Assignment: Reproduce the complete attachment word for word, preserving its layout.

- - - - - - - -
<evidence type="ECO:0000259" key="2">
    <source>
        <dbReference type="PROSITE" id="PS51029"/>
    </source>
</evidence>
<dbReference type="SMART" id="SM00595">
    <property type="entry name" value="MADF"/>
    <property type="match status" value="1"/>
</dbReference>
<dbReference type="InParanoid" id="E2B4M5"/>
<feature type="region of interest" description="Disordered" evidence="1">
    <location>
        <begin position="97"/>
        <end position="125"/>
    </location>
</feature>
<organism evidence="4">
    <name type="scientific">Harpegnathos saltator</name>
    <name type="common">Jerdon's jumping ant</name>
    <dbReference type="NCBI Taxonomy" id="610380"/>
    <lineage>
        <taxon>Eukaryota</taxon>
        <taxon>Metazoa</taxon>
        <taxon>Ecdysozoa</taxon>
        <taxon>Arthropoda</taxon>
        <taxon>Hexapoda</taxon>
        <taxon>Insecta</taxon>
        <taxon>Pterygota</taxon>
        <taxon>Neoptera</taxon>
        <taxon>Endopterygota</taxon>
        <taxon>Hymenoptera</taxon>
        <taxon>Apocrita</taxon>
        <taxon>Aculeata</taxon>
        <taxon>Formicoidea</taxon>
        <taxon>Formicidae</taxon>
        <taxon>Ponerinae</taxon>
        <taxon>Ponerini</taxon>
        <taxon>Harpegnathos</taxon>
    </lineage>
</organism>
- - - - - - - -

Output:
<evidence type="ECO:0000259" key="2">
    <source>
        <dbReference type="PROSITE" id="PS51029"/>
    </source>
</evidence>
<dbReference type="SMART" id="SM00595">
    <property type="entry name" value="MADF"/>
    <property type="match status" value="1"/>
</dbReference>
<dbReference type="InParanoid" id="E2B4M5"/>
<feature type="region of interest" description="Disordered" evidence="1">
    <location>
        <begin position="97"/>
        <end position="125"/>
    </location>
</feature>
<organism evidence="4">
    <name type="scientific">Harpegnathos saltator</name>
    <name type="common">Jerdon's jumping ant</name>
    <dbReference type="NCBI Taxonomy" id="610380"/>
    <lineage>
        <taxon>Eukaryota</taxon>
        <taxon>Metazoa</taxon>
        <taxon>Ecdysozoa</taxon>
        <taxon>Arthropoda</taxon>
        <taxon>Hexapoda</taxon>
        <taxon>Insecta</taxon>
        <taxon>Pterygota</taxon>
        <taxon>Neoptera</taxon>
        <taxon>Endopterygota</taxon>
        <taxon>Hymenoptera</taxon>
        <taxon>Apocrita</taxon>
        <taxon>Aculeata</taxon>
        <taxon>Formicoidea</taxon>
        <taxon>Formicidae</taxon>
        <taxon>Ponerinae</taxon>
        <taxon>Ponerini</taxon>
        <taxon>Harpegnathos</taxon>
    </lineage>
</organism>